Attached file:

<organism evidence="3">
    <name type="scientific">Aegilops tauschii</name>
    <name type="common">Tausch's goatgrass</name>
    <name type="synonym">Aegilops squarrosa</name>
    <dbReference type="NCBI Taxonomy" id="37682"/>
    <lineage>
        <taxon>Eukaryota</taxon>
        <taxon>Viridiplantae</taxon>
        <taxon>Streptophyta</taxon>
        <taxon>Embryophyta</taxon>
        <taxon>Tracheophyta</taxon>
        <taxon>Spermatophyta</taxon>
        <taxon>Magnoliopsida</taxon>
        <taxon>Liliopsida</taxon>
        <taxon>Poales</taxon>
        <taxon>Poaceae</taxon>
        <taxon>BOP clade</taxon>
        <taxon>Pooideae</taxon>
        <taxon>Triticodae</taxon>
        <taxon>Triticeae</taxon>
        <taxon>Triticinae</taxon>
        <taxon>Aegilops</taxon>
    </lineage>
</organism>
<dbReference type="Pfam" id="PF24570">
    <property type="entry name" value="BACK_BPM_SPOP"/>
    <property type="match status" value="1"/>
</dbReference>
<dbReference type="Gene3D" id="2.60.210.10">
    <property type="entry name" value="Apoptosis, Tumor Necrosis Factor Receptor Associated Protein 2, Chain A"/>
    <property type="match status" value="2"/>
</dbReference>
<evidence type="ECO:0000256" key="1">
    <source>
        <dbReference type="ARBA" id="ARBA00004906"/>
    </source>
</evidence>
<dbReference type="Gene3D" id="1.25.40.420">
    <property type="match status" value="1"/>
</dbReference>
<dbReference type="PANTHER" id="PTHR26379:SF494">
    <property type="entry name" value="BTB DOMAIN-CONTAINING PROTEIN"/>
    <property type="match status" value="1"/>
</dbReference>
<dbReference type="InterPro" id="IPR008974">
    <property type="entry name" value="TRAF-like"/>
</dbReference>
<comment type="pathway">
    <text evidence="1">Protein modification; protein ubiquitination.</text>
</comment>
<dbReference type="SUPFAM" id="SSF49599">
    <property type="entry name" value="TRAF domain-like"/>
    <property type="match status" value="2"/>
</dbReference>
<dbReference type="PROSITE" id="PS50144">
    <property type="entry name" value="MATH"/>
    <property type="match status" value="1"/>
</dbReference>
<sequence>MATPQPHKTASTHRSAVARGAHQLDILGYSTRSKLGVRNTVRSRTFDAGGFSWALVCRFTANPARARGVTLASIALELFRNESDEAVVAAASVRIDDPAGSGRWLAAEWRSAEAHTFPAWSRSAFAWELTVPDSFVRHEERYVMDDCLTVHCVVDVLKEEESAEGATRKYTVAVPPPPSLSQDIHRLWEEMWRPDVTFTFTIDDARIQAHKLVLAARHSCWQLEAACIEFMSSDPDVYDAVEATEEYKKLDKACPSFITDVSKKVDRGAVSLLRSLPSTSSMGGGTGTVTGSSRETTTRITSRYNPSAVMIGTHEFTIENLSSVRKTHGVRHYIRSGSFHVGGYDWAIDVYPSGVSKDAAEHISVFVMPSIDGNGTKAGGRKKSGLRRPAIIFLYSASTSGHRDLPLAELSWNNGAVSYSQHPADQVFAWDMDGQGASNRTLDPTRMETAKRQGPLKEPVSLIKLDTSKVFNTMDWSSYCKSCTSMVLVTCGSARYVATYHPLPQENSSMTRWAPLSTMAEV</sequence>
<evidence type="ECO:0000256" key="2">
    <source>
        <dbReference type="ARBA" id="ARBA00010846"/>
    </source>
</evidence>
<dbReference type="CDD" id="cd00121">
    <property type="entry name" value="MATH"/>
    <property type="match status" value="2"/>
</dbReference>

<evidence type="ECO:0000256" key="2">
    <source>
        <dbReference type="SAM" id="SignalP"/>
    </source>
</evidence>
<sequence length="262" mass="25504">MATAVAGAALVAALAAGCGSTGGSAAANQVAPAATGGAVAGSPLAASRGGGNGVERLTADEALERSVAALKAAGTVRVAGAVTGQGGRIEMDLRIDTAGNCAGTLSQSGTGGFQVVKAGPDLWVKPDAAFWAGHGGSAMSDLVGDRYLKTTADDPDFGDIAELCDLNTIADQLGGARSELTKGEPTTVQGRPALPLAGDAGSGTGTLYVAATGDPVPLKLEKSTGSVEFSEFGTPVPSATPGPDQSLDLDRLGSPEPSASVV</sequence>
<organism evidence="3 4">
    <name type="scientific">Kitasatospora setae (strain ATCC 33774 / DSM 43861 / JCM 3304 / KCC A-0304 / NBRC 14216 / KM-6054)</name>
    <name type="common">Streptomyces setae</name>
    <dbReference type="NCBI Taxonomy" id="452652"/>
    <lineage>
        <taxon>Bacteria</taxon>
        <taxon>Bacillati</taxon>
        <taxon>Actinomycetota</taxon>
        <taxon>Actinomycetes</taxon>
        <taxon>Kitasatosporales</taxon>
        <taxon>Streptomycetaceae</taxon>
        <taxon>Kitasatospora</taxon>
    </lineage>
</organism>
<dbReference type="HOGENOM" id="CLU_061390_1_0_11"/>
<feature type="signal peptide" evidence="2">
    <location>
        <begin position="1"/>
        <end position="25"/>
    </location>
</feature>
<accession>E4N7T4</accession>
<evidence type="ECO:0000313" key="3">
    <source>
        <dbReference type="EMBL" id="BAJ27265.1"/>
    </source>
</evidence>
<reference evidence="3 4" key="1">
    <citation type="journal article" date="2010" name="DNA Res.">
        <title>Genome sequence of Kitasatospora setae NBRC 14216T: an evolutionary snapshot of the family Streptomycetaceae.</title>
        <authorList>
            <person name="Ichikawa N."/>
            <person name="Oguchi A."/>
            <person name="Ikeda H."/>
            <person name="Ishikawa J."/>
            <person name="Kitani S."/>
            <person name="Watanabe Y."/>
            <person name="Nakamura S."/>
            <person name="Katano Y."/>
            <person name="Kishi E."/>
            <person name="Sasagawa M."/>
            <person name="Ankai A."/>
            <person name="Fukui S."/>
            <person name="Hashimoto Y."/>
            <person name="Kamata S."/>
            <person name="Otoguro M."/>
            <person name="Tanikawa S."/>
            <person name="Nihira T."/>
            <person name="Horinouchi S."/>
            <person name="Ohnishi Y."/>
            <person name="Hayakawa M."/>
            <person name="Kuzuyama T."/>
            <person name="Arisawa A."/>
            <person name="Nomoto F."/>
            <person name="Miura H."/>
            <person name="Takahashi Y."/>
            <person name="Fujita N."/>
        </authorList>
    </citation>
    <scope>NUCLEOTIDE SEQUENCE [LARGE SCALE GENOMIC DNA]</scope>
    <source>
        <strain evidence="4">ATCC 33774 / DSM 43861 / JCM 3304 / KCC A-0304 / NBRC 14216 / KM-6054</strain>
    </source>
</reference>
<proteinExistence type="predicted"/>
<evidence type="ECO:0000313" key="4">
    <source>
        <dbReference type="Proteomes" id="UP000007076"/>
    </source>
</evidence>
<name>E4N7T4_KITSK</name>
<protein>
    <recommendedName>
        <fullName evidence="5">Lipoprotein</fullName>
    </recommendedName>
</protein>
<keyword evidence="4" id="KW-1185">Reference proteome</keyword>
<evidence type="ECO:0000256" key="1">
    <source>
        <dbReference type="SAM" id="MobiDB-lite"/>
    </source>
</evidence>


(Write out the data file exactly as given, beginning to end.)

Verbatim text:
<organism evidence="3">
    <name type="scientific">Aegilops tauschii</name>
    <name type="common">Tausch's goatgrass</name>
    <name type="synonym">Aegilops squarrosa</name>
    <dbReference type="NCBI Taxonomy" id="37682"/>
    <lineage>
        <taxon>Eukaryota</taxon>
        <taxon>Viridiplantae</taxon>
        <taxon>Streptophyta</taxon>
        <taxon>Embryophyta</taxon>
        <taxon>Tracheophyta</taxon>
        <taxon>Spermatophyta</taxon>
        <taxon>Magnoliopsida</taxon>
        <taxon>Liliopsida</taxon>
        <taxon>Poales</taxon>
        <taxon>Poaceae</taxon>
        <taxon>BOP clade</taxon>
        <taxon>Pooideae</taxon>
        <taxon>Triticodae</taxon>
        <taxon>Triticeae</taxon>
        <taxon>Triticinae</taxon>
        <taxon>Aegilops</taxon>
    </lineage>
</organism>
<dbReference type="Pfam" id="PF24570">
    <property type="entry name" value="BACK_BPM_SPOP"/>
    <property type="match status" value="1"/>
</dbReference>
<dbReference type="Gene3D" id="2.60.210.10">
    <property type="entry name" value="Apoptosis, Tumor Necrosis Factor Receptor Associated Protein 2, Chain A"/>
    <property type="match status" value="2"/>
</dbReference>
<evidence type="ECO:0000256" key="1">
    <source>
        <dbReference type="ARBA" id="ARBA00004906"/>
    </source>
</evidence>
<dbReference type="Gene3D" id="1.25.40.420">
    <property type="match status" value="1"/>
</dbReference>
<dbReference type="PANTHER" id="PTHR26379:SF494">
    <property type="entry name" value="BTB DOMAIN-CONTAINING PROTEIN"/>
    <property type="match status" value="1"/>
</dbReference>
<dbReference type="InterPro" id="IPR008974">
    <property type="entry name" value="TRAF-like"/>
</dbReference>
<comment type="pathway">
    <text evidence="1">Protein modification; protein ubiquitination.</text>
</comment>
<dbReference type="SUPFAM" id="SSF49599">
    <property type="entry name" value="TRAF domain-like"/>
    <property type="match status" value="2"/>
</dbReference>
<dbReference type="PROSITE" id="PS50144">
    <property type="entry name" value="MATH"/>
    <property type="match status" value="1"/>
</dbReference>
<sequence>MATPQPHKTASTHRSAVARGAHQLDILGYSTRSKLGVRNTVRSRTFDAGGFSWALVCRFTANPARARGVTLASIALELFRNESDEAVVAAASVRIDDPAGSGRWLAAEWRSAEAHTFPAWSRSAFAWELTVPDSFVRHEERYVMDDCLTVHCVVDVLKEEESAEGATRKYTVAVPPPPSLSQDIHRLWEEMWRPDVTFTFTIDDARIQAHKLVLAARHSCWQLEAACIEFMSSDPDVYDAVEATEEYKKLDKACPSFITDVSKKVDRGAVSLLRSLPSTSSMGGGTGTVTGSSRETTTRITSRYNPSAVMIGTHEFTIENLSSVRKTHGVRHYIRSGSFHVGGYDWAIDVYPSGVSKDAAEHISVFVMPSIDGNGTKAGGRKKSGLRRPAIIFLYSASTSGHRDLPLAELSWNNGAVSYSQHPADQVFAWDMDGQGASNRTLDPTRMETAKRQGPLKEPVSLIKLDTSKVFNTMDWSSYCKSCTSMVLVTCGSARYVATYHPLPQENSSMTRWAPLSTMAEV</sequence>
<evidence type="ECO:0000256" key="2">
    <source>
        <dbReference type="ARBA" id="ARBA00010846"/>
    </source>
</evidence>
<dbReference type="CDD" id="cd00121">
    <property type="entry name" value="MATH"/>
    <property type="match status" value="2"/>
</dbReference>

<evidence type="ECO:0000256" key="2">
    <source>
        <dbReference type="SAM" id="SignalP"/>
    </source>
</evidence>
<sequence length="262" mass="25504">MATAVAGAALVAALAAGCGSTGGSAAANQVAPAATGGAVAGSPLAASRGGGNGVERLTADEALERSVAALKAAGTVRVAGAVTGQGGRIEMDLRIDTAGNCAGTLSQSGTGGFQVVKAGPDLWVKPDAAFWAGHGGSAMSDLVGDRYLKTTADDPDFGDIAELCDLNTIADQLGGARSELTKGEPTTVQGRPALPLAGDAGSGTGTLYVAATGDPVPLKLEKSTGSVEFSEFGTPVPSATPGPDQSLDLDRLGSPEPSASVV</sequence>
<organism evidence="3 4">
    <name type="scientific">Kitasatospora setae (strain ATCC 33774 / DSM 43861 / JCM 3304 / KCC A-0304 / NBRC 14216 / KM-6054)</name>
    <name type="common">Streptomyces setae</name>
    <dbReference type="NCBI Taxonomy" id="452652"/>
    <lineage>
        <taxon>Bacteria</taxon>
        <taxon>Bacillati</taxon>
        <taxon>Actinomycetota</taxon>
        <taxon>Actinomycetes</taxon>
        <taxon>Kitasatosporales</taxon>
        <taxon>Streptomycetaceae</taxon>
        <taxon>Kitasatospora</taxon>
    </lineage>
</organism>
<dbReference type="HOGENOM" id="CLU_061390_1_0_11"/>
<feature type="signal peptide" evidence="2">
    <location>
        <begin position="1"/>
        <end position="25"/>
    </location>
</feature>
<accession>E4N7T4</accession>
<evidence type="ECO:0000313" key="3">
    <source>
        <dbReference type="EMBL" id="BAJ27265.1"/>
    </source>
</evidence>
<reference evidence="3 4" key="1">
    <citation type="journal article" date="2010" name="DNA Res.">
        <title>Genome sequence of Kitasatospora setae NBRC 14216T: an evolutionary snapshot of the family Streptomycetaceae.</title>
        <authorList>
            <person name="Ichikawa N."/>
            <person name="Oguchi A."/>
            <person name="Ikeda H."/>
            <person name="Ishikawa J."/>
            <person name="Kitani S."/>
            <person name="Watanabe Y."/>
            <person name="Nakamura S."/>
            <person name="Katano Y."/>
            <person name="Kishi E."/>
            <person name="Sasagawa M."/>
            <person name="Ankai A."/>
            <person name="Fukui S."/>
            <person name="Hashimoto Y."/>
            <person name="Kamata S."/>
            <person name="Otoguro M."/>
            <person name="Tanikawa S."/>
            <person name="Nihira T."/>
            <person name="Horinouchi S."/>
            <person name="Ohnishi Y."/>
            <person name="Hayakawa M."/>
            <person name="Kuzuyama T."/>
            <person name="Arisawa A."/>
            <person name="Nomoto F."/>
            <person name="Miura H."/>
            <person name="Takahashi Y."/>
            <person name="Fujita N."/>
        </authorList>
    </citation>
    <scope>NUCLEOTIDE SEQUENCE [LARGE SCALE GENOMIC DNA]</scope>
    <source>
        <strain evidence="4">ATCC 33774 / DSM 43861 / JCM 3304 / KCC A-0304 / NBRC 14216 / KM-6054</strain>
    </source>
</reference>
<proteinExistence type="predicted"/>
<evidence type="ECO:0000313" key="4">
    <source>
        <dbReference type="Proteomes" id="UP000007076"/>
    </source>
</evidence>
<name>E4N7T4_KITSK</name>
<protein>
    <recommendedName>
        <fullName evidence="5">Lipoprotein</fullName>
    </recommendedName>
</protein>
<keyword evidence="4" id="KW-1185">Reference proteome</keyword>
<evidence type="ECO:0000256" key="1">
    <source>
        <dbReference type="SAM" id="MobiDB-lite"/>
    </source>
</evidence>